It's quite common, so I don't think your children will feel out of place at all. It may just be my experience, but in both my 11- and 9-year-old's classes at least half the kids have their birthdays in the first semester. And I can think of 3 kids off the top of my head whose parents deliberately started them in kindergarten at age 6 (cut-off dates had nothing to do with it) because they didn't feel they were ready at 5.

Quadmama said...

I'm glad I'm not the only parent thinking about this.
@HT, I haven't separated them in class yet, but I know it's coming. Hmmm... maybe I'll blog soon about why I haven't separated them.

Brooke said...

I'm in the opposite situation. Mo's birthday is 8 days before the cut-off, he was over a week late and is very large and physically advanced for his age. I plan to send him to Kindergarten next year - I really believe he's ready - though my mom keeps telling me that all boys born that close to the cut-off should be held back - and that he'll be behind not just for one year but his ENTIRE SCHOOL CAREER. I'm so sick of it. I told her we'll wait and see how he does in K and then he can repeat it if needed.

You know your kids the best - trust your own judgement.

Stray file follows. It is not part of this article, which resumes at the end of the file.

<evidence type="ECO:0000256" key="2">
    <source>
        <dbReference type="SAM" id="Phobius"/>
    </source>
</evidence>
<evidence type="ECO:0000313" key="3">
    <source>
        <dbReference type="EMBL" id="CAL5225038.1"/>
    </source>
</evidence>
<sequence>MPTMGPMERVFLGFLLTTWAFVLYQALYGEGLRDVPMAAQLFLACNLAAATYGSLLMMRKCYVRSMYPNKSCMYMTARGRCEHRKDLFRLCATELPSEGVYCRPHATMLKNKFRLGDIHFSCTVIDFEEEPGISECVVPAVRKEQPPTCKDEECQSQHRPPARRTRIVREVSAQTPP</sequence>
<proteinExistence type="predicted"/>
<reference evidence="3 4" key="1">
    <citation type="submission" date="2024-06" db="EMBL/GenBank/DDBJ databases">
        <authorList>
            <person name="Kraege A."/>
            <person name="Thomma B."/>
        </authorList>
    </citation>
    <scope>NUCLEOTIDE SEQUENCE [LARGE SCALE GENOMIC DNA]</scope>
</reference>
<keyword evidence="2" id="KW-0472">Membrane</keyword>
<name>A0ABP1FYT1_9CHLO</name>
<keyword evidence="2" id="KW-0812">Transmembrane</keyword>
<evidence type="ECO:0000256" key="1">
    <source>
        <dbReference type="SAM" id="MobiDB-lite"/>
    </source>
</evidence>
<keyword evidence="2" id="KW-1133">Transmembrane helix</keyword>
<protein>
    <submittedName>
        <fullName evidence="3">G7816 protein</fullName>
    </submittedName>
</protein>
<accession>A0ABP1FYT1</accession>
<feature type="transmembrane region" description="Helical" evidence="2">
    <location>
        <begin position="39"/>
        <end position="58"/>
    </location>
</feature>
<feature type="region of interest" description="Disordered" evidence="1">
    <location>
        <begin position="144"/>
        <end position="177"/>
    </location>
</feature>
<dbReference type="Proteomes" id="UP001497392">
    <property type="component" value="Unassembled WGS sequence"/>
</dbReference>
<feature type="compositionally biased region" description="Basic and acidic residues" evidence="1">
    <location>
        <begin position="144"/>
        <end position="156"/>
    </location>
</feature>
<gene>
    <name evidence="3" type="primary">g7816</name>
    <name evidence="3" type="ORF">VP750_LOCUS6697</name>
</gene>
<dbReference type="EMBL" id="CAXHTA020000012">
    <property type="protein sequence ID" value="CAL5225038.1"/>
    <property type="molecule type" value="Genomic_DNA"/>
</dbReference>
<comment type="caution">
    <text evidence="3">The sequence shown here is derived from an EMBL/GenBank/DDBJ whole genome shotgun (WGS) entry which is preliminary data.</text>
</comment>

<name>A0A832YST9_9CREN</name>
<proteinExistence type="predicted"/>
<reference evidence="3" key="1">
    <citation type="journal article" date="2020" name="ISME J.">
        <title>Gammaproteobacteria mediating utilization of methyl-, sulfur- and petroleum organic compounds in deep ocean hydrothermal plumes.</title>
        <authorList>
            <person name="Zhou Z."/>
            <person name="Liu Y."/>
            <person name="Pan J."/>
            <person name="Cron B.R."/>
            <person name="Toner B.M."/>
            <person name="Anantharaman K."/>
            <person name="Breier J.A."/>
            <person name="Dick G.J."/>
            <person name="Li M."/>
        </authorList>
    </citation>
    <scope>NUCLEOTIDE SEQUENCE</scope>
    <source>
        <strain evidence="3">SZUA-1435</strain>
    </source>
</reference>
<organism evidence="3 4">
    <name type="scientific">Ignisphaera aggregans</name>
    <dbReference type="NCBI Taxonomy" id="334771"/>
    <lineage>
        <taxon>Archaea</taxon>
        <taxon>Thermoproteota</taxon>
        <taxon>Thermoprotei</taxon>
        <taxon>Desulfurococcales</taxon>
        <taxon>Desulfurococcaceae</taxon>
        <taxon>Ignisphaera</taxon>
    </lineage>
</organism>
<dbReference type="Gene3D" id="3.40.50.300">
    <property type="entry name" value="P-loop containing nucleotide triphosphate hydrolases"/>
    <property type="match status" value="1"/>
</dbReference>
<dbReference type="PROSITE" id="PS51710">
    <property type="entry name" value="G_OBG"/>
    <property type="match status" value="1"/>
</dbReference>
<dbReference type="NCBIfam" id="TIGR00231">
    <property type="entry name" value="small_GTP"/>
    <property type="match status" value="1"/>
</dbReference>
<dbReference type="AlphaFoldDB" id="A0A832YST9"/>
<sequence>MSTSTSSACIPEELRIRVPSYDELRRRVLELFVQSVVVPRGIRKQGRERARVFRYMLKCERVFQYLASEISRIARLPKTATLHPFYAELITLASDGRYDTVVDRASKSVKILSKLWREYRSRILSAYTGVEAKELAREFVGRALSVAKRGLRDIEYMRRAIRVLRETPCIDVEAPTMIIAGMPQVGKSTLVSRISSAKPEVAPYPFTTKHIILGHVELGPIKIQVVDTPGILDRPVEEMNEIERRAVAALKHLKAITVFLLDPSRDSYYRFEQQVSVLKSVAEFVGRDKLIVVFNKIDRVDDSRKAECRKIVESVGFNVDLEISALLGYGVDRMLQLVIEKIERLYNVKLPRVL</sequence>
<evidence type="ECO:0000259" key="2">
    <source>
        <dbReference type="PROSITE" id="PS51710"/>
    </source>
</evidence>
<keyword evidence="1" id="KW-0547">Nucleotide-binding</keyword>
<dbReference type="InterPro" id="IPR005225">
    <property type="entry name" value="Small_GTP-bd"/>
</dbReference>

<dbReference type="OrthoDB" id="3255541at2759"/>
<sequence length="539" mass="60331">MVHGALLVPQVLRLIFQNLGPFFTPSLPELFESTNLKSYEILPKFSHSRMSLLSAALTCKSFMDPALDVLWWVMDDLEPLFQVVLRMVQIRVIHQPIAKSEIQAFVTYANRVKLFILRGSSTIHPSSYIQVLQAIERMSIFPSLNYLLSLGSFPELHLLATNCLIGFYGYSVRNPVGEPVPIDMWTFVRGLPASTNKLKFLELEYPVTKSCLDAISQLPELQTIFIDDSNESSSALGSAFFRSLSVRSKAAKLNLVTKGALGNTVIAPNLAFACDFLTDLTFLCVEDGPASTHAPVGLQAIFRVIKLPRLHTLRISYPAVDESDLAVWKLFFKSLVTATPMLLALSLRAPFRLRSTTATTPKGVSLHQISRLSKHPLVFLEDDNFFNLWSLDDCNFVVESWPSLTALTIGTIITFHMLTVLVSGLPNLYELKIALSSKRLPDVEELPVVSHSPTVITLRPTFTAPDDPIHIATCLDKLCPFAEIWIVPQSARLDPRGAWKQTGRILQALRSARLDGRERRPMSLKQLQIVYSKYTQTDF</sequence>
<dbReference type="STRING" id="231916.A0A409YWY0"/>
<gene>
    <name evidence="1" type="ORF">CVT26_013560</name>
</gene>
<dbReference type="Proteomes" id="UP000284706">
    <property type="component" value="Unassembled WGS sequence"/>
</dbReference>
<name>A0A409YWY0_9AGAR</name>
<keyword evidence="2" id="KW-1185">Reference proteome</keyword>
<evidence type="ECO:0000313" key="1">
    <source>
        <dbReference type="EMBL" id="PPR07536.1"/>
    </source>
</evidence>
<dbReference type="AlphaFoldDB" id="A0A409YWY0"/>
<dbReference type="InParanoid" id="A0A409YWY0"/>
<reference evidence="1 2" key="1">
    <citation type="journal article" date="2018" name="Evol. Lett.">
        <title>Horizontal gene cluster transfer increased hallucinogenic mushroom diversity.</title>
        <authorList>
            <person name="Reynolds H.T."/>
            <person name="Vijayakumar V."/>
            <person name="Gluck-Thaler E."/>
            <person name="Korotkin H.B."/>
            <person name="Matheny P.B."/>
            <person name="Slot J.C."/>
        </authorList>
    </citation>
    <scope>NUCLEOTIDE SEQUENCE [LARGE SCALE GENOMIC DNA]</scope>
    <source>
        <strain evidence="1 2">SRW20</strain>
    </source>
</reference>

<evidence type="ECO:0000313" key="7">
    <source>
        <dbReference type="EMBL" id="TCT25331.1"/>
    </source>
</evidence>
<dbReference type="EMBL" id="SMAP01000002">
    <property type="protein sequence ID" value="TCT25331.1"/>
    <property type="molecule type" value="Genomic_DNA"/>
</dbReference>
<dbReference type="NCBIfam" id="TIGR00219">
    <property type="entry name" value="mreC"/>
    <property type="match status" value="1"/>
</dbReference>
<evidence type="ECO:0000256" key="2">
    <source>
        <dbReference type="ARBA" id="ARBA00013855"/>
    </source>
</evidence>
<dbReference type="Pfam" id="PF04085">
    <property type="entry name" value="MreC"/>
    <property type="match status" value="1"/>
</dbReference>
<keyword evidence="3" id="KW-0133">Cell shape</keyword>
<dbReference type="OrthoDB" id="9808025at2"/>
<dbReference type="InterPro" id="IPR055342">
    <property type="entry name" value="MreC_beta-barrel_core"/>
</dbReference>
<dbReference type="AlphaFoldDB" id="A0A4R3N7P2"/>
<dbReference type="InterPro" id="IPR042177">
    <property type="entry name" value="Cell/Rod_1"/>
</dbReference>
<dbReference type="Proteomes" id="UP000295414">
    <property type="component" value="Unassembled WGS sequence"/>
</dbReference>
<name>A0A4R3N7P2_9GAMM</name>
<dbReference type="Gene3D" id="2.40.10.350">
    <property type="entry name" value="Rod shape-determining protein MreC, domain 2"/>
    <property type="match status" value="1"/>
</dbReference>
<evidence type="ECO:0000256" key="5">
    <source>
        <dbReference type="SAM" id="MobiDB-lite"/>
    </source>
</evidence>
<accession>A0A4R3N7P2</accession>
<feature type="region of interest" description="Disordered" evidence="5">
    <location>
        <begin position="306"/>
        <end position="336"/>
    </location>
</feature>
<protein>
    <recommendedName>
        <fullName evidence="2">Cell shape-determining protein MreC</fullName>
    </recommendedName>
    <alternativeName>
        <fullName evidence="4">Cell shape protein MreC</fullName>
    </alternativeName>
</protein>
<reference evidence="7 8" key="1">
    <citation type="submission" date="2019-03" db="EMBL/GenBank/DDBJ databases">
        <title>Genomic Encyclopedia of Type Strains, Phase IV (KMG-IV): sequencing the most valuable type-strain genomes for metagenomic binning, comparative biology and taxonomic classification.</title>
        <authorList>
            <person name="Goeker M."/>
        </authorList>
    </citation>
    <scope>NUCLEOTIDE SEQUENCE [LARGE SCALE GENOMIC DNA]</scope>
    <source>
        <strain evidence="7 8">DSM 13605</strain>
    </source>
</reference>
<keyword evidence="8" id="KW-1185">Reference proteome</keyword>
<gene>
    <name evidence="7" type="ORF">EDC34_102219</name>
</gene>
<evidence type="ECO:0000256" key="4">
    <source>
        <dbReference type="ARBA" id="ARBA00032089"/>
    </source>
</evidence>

Sarah said...

My birthday was right before the cut-off, so I ended up being one of the oldest in the class. My oldest will miss the cut-off by a few days, so I too will have to struggle with this decision. Glad you were able to make a decision you were comfortable with.

Becky said...

Lucas missed it by 16 days...so he is one of the oldest in his class. Now that he is in 1st grade there is NO WAY I can even imagine him to have been ready to go earlier. In fact, had he come early, I would have made the choice to wait to send him. They will meet new friends and be happy to move on to kindergarten with them the following year. :) AND you'll get to "keep" them one more year!! THAT's the best part about it....I thought. ;)

Roman and Tiffany said...

I think it is a good decision to keep them back. They have the cut-off dates for a reason and it will probably help your kids excel once they do start. I am curious though, I thought the cut-off was Oct. 1 for the entire state. Am I wrong?

Roman and Tiffany said...

Nevermind...I see that it is Sept. 15. I don't know why I was thinking Oct. 1.

Well, it sound like our kiddios will be starting Kindergarten the same year. That will be fun for them.

Quadmama said...

I'm sure for some children, a three day difference isn't a big deal... I'm just not willing to risk it four times over.

Denise said...

As a teacher, I think that you are making a wonderful decision for your daughters. It will help all of them in their future years of their education. Good for you.